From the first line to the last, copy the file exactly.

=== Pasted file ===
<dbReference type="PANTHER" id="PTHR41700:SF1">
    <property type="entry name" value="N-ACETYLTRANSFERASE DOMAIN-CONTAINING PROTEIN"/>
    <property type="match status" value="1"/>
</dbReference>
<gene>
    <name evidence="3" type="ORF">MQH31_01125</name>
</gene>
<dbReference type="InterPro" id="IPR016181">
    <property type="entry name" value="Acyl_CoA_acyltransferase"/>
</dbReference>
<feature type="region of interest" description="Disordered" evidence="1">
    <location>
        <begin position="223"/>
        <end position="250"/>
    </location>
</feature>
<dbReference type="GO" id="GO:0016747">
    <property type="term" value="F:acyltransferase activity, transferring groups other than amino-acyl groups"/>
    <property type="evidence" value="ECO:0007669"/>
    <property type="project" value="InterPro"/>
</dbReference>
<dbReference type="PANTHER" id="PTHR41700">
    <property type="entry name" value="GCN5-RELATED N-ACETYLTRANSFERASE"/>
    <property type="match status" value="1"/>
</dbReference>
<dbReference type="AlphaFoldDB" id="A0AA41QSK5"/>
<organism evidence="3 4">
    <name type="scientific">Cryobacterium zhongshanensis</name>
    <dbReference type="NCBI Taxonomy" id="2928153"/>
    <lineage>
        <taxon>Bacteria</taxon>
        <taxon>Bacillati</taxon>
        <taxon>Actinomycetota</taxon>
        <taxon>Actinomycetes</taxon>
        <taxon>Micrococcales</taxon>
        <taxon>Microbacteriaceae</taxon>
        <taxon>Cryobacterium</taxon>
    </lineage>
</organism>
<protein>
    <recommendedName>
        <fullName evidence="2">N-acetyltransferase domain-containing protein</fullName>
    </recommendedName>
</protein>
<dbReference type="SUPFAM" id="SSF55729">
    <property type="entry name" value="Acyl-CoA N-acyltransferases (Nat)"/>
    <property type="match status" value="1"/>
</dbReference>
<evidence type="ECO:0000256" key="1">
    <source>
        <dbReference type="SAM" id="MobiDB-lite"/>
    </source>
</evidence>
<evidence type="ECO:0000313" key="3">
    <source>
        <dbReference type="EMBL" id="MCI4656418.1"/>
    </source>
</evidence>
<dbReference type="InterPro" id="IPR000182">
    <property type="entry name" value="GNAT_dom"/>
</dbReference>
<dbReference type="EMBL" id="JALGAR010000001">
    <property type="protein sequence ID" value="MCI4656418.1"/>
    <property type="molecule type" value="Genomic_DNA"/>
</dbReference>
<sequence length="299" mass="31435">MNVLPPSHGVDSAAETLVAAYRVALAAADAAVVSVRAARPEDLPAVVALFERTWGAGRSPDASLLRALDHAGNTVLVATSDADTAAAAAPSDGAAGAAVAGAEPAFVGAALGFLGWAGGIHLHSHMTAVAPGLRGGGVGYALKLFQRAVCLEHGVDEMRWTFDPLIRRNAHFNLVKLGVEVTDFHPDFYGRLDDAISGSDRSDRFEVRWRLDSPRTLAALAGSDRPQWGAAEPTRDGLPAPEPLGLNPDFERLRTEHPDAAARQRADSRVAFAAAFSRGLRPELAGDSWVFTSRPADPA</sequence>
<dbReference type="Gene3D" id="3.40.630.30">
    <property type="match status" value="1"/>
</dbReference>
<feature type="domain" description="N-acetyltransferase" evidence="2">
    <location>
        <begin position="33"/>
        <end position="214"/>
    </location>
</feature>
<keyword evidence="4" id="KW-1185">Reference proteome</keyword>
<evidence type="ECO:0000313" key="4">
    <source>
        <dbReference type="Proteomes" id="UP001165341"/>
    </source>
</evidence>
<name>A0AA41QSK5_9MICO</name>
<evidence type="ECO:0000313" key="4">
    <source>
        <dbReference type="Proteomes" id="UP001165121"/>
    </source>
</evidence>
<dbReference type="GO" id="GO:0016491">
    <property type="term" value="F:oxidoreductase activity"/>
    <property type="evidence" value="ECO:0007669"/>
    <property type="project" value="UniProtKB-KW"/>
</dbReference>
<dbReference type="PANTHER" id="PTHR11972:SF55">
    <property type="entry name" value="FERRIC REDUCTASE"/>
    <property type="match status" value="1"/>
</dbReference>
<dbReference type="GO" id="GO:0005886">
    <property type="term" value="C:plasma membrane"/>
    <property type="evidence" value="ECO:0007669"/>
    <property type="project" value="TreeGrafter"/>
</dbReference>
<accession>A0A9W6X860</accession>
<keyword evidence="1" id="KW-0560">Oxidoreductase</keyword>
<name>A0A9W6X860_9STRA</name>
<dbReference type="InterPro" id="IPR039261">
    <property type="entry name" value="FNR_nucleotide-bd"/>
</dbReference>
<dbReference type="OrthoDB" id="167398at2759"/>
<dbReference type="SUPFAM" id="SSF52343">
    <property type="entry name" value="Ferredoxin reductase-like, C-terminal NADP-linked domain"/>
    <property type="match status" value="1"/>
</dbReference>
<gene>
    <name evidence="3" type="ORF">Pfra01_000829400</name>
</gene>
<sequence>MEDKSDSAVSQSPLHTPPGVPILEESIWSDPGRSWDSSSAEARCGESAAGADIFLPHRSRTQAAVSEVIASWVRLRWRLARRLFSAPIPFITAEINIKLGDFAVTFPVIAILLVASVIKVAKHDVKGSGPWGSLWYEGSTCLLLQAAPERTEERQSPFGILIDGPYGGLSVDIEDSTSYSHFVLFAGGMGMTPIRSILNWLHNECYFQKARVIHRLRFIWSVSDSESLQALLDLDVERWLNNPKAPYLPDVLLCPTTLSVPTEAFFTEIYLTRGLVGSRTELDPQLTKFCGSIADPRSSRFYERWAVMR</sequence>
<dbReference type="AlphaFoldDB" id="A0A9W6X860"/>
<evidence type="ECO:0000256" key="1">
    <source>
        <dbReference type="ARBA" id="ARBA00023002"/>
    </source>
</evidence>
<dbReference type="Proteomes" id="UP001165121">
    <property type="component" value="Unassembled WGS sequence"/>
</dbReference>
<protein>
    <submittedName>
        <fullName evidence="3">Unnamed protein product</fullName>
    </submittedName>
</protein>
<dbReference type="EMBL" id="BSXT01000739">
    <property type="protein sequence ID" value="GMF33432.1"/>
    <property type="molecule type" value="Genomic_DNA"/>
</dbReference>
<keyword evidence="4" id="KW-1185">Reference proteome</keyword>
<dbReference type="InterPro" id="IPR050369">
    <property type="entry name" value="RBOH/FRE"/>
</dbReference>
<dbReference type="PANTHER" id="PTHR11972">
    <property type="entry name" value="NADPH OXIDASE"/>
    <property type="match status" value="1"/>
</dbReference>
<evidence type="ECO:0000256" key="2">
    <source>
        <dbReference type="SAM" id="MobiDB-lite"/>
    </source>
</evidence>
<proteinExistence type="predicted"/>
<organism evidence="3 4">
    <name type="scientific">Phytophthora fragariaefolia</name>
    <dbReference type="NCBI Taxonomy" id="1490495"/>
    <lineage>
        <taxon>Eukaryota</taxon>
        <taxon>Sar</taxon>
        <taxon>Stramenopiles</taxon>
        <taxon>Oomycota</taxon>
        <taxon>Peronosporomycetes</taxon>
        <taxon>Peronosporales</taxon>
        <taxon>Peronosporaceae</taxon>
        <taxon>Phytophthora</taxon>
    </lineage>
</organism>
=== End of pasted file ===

<dbReference type="PANTHER" id="PTHR41700:SF1">
    <property type="entry name" value="N-ACETYLTRANSFERASE DOMAIN-CONTAINING PROTEIN"/>
    <property type="match status" value="1"/>
</dbReference>
<gene>
    <name evidence="3" type="ORF">MQH31_01125</name>
</gene>
<dbReference type="InterPro" id="IPR016181">
    <property type="entry name" value="Acyl_CoA_acyltransferase"/>
</dbReference>
<feature type="region of interest" description="Disordered" evidence="1">
    <location>
        <begin position="223"/>
        <end position="250"/>
    </location>
</feature>
<dbReference type="GO" id="GO:0016747">
    <property type="term" value="F:acyltransferase activity, transferring groups other than amino-acyl groups"/>
    <property type="evidence" value="ECO:0007669"/>
    <property type="project" value="InterPro"/>
</dbReference>
<dbReference type="PANTHER" id="PTHR41700">
    <property type="entry name" value="GCN5-RELATED N-ACETYLTRANSFERASE"/>
    <property type="match status" value="1"/>
</dbReference>
<dbReference type="AlphaFoldDB" id="A0AA41QSK5"/>
<organism evidence="3 4">
    <name type="scientific">Cryobacterium zhongshanensis</name>
    <dbReference type="NCBI Taxonomy" id="2928153"/>
    <lineage>
        <taxon>Bacteria</taxon>
        <taxon>Bacillati</taxon>
        <taxon>Actinomycetota</taxon>
        <taxon>Actinomycetes</taxon>
        <taxon>Micrococcales</taxon>
        <taxon>Microbacteriaceae</taxon>
        <taxon>Cryobacterium</taxon>
    </lineage>
</organism>
<protein>
    <recommendedName>
        <fullName evidence="2">N-acetyltransferase domain-containing protein</fullName>
    </recommendedName>
</protein>
<dbReference type="SUPFAM" id="SSF55729">
    <property type="entry name" value="Acyl-CoA N-acyltransferases (Nat)"/>
    <property type="match status" value="1"/>
</dbReference>
<evidence type="ECO:0000256" key="1">
    <source>
        <dbReference type="SAM" id="MobiDB-lite"/>
    </source>
</evidence>
<evidence type="ECO:0000313" key="3">
    <source>
        <dbReference type="EMBL" id="MCI4656418.1"/>
    </source>
</evidence>
<dbReference type="InterPro" id="IPR000182">
    <property type="entry name" value="GNAT_dom"/>
</dbReference>
<dbReference type="EMBL" id="JALGAR010000001">
    <property type="protein sequence ID" value="MCI4656418.1"/>
    <property type="molecule type" value="Genomic_DNA"/>
</dbReference>
<sequence length="299" mass="31435">MNVLPPSHGVDSAAETLVAAYRVALAAADAAVVSVRAARPEDLPAVVALFERTWGAGRSPDASLLRALDHAGNTVLVATSDADTAAAAAPSDGAAGAAVAGAEPAFVGAALGFLGWAGGIHLHSHMTAVAPGLRGGGVGYALKLFQRAVCLEHGVDEMRWTFDPLIRRNAHFNLVKLGVEVTDFHPDFYGRLDDAISGSDRSDRFEVRWRLDSPRTLAALAGSDRPQWGAAEPTRDGLPAPEPLGLNPDFERLRTEHPDAAARQRADSRVAFAAAFSRGLRPELAGDSWVFTSRPADPA</sequence>
<dbReference type="Gene3D" id="3.40.630.30">
    <property type="match status" value="1"/>
</dbReference>
<feature type="domain" description="N-acetyltransferase" evidence="2">
    <location>
        <begin position="33"/>
        <end position="214"/>
    </location>
</feature>
<keyword evidence="4" id="KW-1185">Reference proteome</keyword>
<evidence type="ECO:0000313" key="4">
    <source>
        <dbReference type="Proteomes" id="UP001165341"/>
    </source>
</evidence>
<name>A0AA41QSK5_9MICO</name>
<evidence type="ECO:0000313" key="4">
    <source>
        <dbReference type="Proteomes" id="UP001165121"/>
    </source>
</evidence>
<dbReference type="GO" id="GO:0016491">
    <property type="term" value="F:oxidoreductase activity"/>
    <property type="evidence" value="ECO:0007669"/>
    <property type="project" value="UniProtKB-KW"/>
</dbReference>
<dbReference type="PANTHER" id="PTHR11972:SF55">
    <property type="entry name" value="FERRIC REDUCTASE"/>
    <property type="match status" value="1"/>
</dbReference>
<dbReference type="GO" id="GO:0005886">
    <property type="term" value="C:plasma membrane"/>
    <property type="evidence" value="ECO:0007669"/>
    <property type="project" value="TreeGrafter"/>
</dbReference>
<accession>A0A9W6X860</accession>
<keyword evidence="1" id="KW-0560">Oxidoreductase</keyword>
<name>A0A9W6X860_9STRA</name>
<dbReference type="InterPro" id="IPR039261">
    <property type="entry name" value="FNR_nucleotide-bd"/>
</dbReference>
<dbReference type="OrthoDB" id="167398at2759"/>
<dbReference type="SUPFAM" id="SSF52343">
    <property type="entry name" value="Ferredoxin reductase-like, C-terminal NADP-linked domain"/>
    <property type="match status" value="1"/>
</dbReference>
<gene>
    <name evidence="3" type="ORF">Pfra01_000829400</name>
</gene>
<sequence>MEDKSDSAVSQSPLHTPPGVPILEESIWSDPGRSWDSSSAEARCGESAAGADIFLPHRSRTQAAVSEVIASWVRLRWRLARRLFSAPIPFITAEINIKLGDFAVTFPVIAILLVASVIKVAKHDVKGSGPWGSLWYEGSTCLLLQAAPERTEERQSPFGILIDGPYGGLSVDIEDSTSYSHFVLFAGGMGMTPIRSILNWLHNECYFQKARVIHRLRFIWSVSDSESLQALLDLDVERWLNNPKAPYLPDVLLCPTTLSVPTEAFFTEIYLTRGLVGSRTELDPQLTKFCGSIADPRSSRFYERWAVMR</sequence>
<dbReference type="AlphaFoldDB" id="A0A9W6X860"/>
<evidence type="ECO:0000256" key="1">
    <source>
        <dbReference type="ARBA" id="ARBA00023002"/>
    </source>
</evidence>
<dbReference type="Proteomes" id="UP001165121">
    <property type="component" value="Unassembled WGS sequence"/>
</dbReference>
<protein>
    <submittedName>
        <fullName evidence="3">Unnamed protein product</fullName>
    </submittedName>
</protein>
<dbReference type="EMBL" id="BSXT01000739">
    <property type="protein sequence ID" value="GMF33432.1"/>
    <property type="molecule type" value="Genomic_DNA"/>
</dbReference>
<keyword evidence="4" id="KW-1185">Reference proteome</keyword>
<dbReference type="InterPro" id="IPR050369">
    <property type="entry name" value="RBOH/FRE"/>
</dbReference>
<dbReference type="PANTHER" id="PTHR11972">
    <property type="entry name" value="NADPH OXIDASE"/>
    <property type="match status" value="1"/>
</dbReference>
<evidence type="ECO:0000256" key="2">
    <source>
        <dbReference type="SAM" id="MobiDB-lite"/>
    </source>
</evidence>
<proteinExistence type="predicted"/>
<organism evidence="3 4">
    <name type="scientific">Phytophthora fragariaefolia</name>
    <dbReference type="NCBI Taxonomy" id="1490495"/>
    <lineage>
        <taxon>Eukaryota</taxon>
        <taxon>Sar</taxon>
        <taxon>Stramenopiles</taxon>
        <taxon>Oomycota</taxon>
        <taxon>Peronosporomycetes</taxon>
        <taxon>Peronosporales</taxon>
        <taxon>Peronosporaceae</taxon>
        <taxon>Phytophthora</taxon>
    </lineage>
</organism>